Collector’s Edition with pigment print in box, sheet size 20 x 24 cm, Subscription price until November 9, 2011 Euro 240,– / Sfr 312,–, after that date Euro 290,– / Sfr 377,–
Japan im Frühling / Japan in Spring
with Takashi Homma, Rinko Kawauchi, Karianne Bueno, Kai-Uwe Gundlach, Jens Liebchen and Jochen Manz
Kunstverein Leverkusen Schloß Morsbroich, Germany
March 2 – April 1, 2012
Foam Museum, Amsterdam
11.05.12 - 27.06.12
Selected title German Photo Book Award 2013
Everyone in Japan knows them as »Ama-San,« a title that conveys a great deal of affection and admiration – and yet, even in the big cities, hardly anyone is aware of what these courageous and independent women of the seas are actually capable of. At an average age of 60, they make their living by hunting abalone, a delicacy prized particularly in East Asia. The ama look like mature mermaids who, instead of enjoying their golden years in leisure, continue to dive regularly as far as 20 meters down into the depths. Since time immemorial, the image of man as hunter has been the epitome of masculinity. Which makes it all the more amusing that, based on the experience that men become chilled in the water faster, the hunt for abalone has traditionally been a woman's domain in Japan.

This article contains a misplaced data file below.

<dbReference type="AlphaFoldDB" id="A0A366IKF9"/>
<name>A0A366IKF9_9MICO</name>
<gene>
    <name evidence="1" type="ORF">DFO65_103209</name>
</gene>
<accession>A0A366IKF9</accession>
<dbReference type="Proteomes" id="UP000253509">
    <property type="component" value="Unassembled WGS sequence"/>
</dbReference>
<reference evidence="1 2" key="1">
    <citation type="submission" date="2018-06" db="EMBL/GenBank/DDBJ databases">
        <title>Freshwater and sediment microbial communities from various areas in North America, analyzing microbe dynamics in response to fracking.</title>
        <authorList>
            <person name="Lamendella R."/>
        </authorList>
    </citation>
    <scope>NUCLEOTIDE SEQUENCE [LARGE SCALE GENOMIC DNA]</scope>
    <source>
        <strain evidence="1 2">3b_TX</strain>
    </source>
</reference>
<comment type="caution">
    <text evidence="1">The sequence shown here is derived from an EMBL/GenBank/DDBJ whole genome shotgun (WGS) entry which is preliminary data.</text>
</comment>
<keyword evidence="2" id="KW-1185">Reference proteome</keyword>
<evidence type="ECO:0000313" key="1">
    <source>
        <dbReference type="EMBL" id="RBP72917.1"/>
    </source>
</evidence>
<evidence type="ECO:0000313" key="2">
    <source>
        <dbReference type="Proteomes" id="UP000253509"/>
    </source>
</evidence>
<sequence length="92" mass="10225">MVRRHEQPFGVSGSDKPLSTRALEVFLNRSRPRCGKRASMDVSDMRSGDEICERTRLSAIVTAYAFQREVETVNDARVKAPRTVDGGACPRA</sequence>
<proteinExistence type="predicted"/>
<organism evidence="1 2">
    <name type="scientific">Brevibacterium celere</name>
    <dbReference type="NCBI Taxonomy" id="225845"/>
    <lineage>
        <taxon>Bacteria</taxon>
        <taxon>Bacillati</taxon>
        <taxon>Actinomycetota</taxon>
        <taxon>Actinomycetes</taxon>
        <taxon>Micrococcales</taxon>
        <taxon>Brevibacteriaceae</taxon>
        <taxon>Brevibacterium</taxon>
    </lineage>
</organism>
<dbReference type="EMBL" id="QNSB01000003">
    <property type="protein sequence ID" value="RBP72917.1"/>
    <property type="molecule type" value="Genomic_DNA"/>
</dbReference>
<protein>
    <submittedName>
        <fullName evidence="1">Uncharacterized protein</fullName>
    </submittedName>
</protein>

In her book ama, the Cologne photographer Nina Poppe (*1979) spirits us away to a place where women lead a very special life and there is apparently no room for men. Nina Poppe studied photography first at the Utrecht School of the Arts and, from 2005, at the Academy of Media Arts in Cologne with Boris Becker. The ama series was exhibited at Art Cologne in 2011.
»Poppe deploys a deceptively simple style wherein the colour tones are muted but evocative and the essence of the ama way of life is in the observed, often low-key details: sandals sitting neatly on a wooden jetty; a pair of outsized pants hanging on a washing line outside a tin shed; exhausted women emerging from the sea in ill-fitting wet suits and large goggles. Poppe's beautifully produced book may turn out to be an elegy for a singular way of life that has endured for centuries.«
Sean O’Hagan, The Guardian, 28.12.2011
Artists: Nina Poppe
19,4 x 24 cm
56 color ills.